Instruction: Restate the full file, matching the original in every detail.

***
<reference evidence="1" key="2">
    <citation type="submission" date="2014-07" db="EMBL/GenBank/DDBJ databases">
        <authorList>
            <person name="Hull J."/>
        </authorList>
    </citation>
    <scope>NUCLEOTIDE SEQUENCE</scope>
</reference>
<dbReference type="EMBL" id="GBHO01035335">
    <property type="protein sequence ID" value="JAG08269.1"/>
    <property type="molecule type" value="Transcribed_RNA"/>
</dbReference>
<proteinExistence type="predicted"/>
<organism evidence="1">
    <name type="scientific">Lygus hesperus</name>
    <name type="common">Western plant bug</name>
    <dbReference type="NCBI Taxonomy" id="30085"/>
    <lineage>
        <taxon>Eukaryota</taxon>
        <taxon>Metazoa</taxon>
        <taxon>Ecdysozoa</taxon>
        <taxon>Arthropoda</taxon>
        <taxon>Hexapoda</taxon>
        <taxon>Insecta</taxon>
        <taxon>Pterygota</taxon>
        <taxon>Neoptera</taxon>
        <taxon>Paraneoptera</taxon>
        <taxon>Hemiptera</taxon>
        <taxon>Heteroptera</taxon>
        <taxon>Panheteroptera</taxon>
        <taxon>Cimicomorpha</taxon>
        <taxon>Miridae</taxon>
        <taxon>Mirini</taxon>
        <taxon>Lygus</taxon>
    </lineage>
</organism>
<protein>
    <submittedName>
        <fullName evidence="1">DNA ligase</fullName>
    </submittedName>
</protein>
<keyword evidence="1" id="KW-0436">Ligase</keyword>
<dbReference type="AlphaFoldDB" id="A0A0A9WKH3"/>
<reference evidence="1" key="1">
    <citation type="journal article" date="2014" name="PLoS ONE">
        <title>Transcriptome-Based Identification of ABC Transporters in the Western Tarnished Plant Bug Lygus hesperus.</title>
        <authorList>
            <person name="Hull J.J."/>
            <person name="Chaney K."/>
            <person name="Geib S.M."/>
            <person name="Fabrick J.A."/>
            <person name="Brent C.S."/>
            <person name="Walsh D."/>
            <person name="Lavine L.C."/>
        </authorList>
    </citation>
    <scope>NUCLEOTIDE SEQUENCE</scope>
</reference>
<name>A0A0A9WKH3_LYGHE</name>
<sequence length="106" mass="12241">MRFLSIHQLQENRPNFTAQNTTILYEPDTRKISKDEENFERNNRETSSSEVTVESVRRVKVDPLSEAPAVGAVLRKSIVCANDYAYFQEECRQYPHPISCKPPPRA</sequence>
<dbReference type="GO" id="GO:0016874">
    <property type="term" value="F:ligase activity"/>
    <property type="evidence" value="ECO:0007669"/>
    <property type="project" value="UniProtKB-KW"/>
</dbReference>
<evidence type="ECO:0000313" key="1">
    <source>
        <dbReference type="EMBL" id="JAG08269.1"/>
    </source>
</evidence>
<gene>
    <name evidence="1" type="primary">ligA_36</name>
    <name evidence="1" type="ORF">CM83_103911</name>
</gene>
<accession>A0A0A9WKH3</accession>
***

<reference evidence="1" key="2">
    <citation type="submission" date="2014-07" db="EMBL/GenBank/DDBJ databases">
        <authorList>
            <person name="Hull J."/>
        </authorList>
    </citation>
    <scope>NUCLEOTIDE SEQUENCE</scope>
</reference>
<dbReference type="EMBL" id="GBHO01035335">
    <property type="protein sequence ID" value="JAG08269.1"/>
    <property type="molecule type" value="Transcribed_RNA"/>
</dbReference>
<proteinExistence type="predicted"/>
<organism evidence="1">
    <name type="scientific">Lygus hesperus</name>
    <name type="common">Western plant bug</name>
    <dbReference type="NCBI Taxonomy" id="30085"/>
    <lineage>
        <taxon>Eukaryota</taxon>
        <taxon>Metazoa</taxon>
        <taxon>Ecdysozoa</taxon>
        <taxon>Arthropoda</taxon>
        <taxon>Hexapoda</taxon>
        <taxon>Insecta</taxon>
        <taxon>Pterygota</taxon>
        <taxon>Neoptera</taxon>
        <taxon>Paraneoptera</taxon>
        <taxon>Hemiptera</taxon>
        <taxon>Heteroptera</taxon>
        <taxon>Panheteroptera</taxon>
        <taxon>Cimicomorpha</taxon>
        <taxon>Miridae</taxon>
        <taxon>Mirini</taxon>
        <taxon>Lygus</taxon>
    </lineage>
</organism>
<protein>
    <submittedName>
        <fullName evidence="1">DNA ligase</fullName>
    </submittedName>
</protein>
<keyword evidence="1" id="KW-0436">Ligase</keyword>
<dbReference type="AlphaFoldDB" id="A0A0A9WKH3"/>
<reference evidence="1" key="1">
    <citation type="journal article" date="2014" name="PLoS ONE">
        <title>Transcriptome-Based Identification of ABC Transporters in the Western Tarnished Plant Bug Lygus hesperus.</title>
        <authorList>
            <person name="Hull J.J."/>
            <person name="Chaney K."/>
            <person name="Geib S.M."/>
            <person name="Fabrick J.A."/>
            <person name="Brent C.S."/>
            <person name="Walsh D."/>
            <person name="Lavine L.C."/>
        </authorList>
    </citation>
    <scope>NUCLEOTIDE SEQUENCE</scope>
</reference>
<name>A0A0A9WKH3_LYGHE</name>
<sequence length="106" mass="12241">MRFLSIHQLQENRPNFTAQNTTILYEPDTRKISKDEENFERNNRETSSSEVTVESVRRVKVDPLSEAPAVGAVLRKSIVCANDYAYFQEECRQYPHPISCKPPPRA</sequence>
<dbReference type="GO" id="GO:0016874">
    <property type="term" value="F:ligase activity"/>
    <property type="evidence" value="ECO:0007669"/>
    <property type="project" value="UniProtKB-KW"/>
</dbReference>
<evidence type="ECO:0000313" key="1">
    <source>
        <dbReference type="EMBL" id="JAG08269.1"/>
    </source>
</evidence>
<gene>
    <name evidence="1" type="primary">ligA_36</name>
    <name evidence="1" type="ORF">CM83_103911</name>
</gene>
<accession>A0A0A9WKH3</accession>